Empirical Models for Canadian Unconformity-Associated Uranium Deposits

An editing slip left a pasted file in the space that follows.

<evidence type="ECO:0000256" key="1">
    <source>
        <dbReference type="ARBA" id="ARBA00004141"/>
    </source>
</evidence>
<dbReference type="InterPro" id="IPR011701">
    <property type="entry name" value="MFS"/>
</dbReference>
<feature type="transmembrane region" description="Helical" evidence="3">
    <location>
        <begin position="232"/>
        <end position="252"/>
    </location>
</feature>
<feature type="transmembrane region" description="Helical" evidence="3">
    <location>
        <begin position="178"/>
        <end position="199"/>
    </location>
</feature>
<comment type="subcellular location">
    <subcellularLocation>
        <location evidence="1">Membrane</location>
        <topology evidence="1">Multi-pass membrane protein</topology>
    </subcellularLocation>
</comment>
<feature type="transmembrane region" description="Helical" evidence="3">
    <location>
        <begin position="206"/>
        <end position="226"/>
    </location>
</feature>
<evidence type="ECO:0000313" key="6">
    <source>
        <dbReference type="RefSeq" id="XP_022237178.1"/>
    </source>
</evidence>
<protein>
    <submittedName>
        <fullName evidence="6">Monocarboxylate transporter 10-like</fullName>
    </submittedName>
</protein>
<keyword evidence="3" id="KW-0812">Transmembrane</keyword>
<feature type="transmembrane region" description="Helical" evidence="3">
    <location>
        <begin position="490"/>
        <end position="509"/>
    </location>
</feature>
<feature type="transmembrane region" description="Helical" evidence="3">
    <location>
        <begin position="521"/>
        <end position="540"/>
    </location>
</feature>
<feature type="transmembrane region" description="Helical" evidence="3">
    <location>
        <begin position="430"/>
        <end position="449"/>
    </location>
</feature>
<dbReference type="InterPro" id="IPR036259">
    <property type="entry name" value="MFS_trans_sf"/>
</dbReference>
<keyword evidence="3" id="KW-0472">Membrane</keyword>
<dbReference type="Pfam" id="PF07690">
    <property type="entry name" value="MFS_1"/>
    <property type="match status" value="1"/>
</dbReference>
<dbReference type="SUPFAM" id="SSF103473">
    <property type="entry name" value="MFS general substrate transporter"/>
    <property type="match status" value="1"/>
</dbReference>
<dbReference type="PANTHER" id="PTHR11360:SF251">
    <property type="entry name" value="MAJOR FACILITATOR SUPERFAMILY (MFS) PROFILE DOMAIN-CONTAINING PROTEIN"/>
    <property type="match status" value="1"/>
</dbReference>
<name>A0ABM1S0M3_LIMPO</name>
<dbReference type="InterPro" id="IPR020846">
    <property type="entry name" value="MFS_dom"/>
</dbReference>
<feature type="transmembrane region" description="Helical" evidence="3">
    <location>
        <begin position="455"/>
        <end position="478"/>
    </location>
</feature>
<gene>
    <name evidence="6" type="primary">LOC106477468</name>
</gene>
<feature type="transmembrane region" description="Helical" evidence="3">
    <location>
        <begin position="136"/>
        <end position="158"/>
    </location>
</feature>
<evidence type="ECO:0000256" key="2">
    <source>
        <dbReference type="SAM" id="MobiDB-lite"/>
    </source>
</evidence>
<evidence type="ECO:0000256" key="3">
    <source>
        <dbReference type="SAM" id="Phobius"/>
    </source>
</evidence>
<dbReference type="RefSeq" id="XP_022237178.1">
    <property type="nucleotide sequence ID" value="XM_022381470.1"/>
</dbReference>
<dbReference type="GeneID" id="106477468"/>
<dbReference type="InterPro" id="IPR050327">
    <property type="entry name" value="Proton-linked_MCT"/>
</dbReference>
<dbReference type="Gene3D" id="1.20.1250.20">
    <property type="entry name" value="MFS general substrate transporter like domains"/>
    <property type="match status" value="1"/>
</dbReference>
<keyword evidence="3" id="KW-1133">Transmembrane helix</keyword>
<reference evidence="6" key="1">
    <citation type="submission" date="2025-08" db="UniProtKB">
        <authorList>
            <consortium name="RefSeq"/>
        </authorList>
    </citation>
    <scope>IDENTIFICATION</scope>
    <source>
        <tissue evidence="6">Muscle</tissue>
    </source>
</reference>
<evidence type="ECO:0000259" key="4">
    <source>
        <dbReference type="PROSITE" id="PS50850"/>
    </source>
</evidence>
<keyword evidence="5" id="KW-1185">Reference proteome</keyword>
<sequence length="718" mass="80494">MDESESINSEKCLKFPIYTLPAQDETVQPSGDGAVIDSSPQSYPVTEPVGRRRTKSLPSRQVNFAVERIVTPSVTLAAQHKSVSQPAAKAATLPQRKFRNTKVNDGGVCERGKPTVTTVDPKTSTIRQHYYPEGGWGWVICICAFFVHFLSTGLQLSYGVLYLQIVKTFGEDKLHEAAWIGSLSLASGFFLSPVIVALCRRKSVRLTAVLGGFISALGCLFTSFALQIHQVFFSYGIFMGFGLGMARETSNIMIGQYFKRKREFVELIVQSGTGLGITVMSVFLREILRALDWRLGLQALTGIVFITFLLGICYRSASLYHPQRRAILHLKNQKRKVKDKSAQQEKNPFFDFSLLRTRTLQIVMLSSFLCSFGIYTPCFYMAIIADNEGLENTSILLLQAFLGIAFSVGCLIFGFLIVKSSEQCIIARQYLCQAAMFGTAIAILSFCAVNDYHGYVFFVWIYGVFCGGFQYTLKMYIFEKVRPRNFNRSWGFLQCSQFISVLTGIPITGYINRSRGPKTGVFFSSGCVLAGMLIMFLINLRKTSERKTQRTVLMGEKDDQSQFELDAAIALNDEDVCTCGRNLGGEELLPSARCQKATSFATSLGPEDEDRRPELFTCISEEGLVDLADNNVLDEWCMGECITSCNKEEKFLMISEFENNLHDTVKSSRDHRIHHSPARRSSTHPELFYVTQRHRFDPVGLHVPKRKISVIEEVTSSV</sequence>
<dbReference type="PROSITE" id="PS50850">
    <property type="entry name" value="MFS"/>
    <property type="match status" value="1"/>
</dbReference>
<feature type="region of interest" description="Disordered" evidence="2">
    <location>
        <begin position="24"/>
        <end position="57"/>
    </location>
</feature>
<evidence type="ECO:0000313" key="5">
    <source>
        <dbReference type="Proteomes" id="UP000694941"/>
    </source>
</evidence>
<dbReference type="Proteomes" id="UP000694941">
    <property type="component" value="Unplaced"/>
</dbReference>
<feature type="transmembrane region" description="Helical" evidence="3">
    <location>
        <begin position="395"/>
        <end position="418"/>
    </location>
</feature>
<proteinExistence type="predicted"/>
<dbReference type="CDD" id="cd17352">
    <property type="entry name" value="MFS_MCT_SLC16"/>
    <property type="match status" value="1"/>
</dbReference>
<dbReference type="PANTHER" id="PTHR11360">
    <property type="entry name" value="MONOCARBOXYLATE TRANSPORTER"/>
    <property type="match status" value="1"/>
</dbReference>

This review of the geology and geochemical-geophysical attributes of the unconformity-associated uranium (U) deposit type is based mainly on deposits in the Athabasca Basin. Pods, veins, and semi-massive replacements of uraninite (var. pitchblende) are located close to unconformities between late Paleo- to Mesoproterozoic conglomeratic sandstone and metamorphosed basement. The Athabasca and Thelon basin strata are up to 1.5 km thick, overall flat-lying, apparently unmetamorphosed but pervasively altered, mainly fluvial, red to pale tan quartzose sandstone, lesser conglomerate and mudstone. The underlying red hematitic clay-altered regolith grades down through chloritic-illitic and chloritic altered rock to fresh basement gneiss. The highly metamorphosed interleaved Archean to Paleoproterozoic granitoid and supracrustal basement gneiss includes graphitic metapelite that preferentially hosts reactivated shear zones and deposits. A broad variety of deposit shapes, sizes and compositions ranges from polymetallic lenses at and above the unconformity, with variable Ni, Co, As, Pb and traces of Au, Pt, Cu, REEs and Fe, to near-monometallic and generally basement-hosted veins that in some cases are now recognized as ‘blind’ with few direct clues for exploration. Key geochemical/mineralogical anomalies for exploration include: illite, sudoïte, dravite, silicification, quartz dissolution, and >3 ppm U, as well as pathfinders such as B, Pb and Pb isotopes, Ni, Co, Cu and As in sandstone and till. Geophysical anomalies include low or high resistivity in sandstone related to clay alteration or silicification, respectively, high conductivity in basement graphitic metapelite gneiss, gravity lows related to quartz dissolution, and seismically detected offsets of the basal unconformity. Geological targets, based on integrated geophysics, multiparameter drill hole logging and lineament analysis of multiple media, include intersecting faults with specific geometries, favourable basement lithology and marked facies changes in the basal Athabasca Group.


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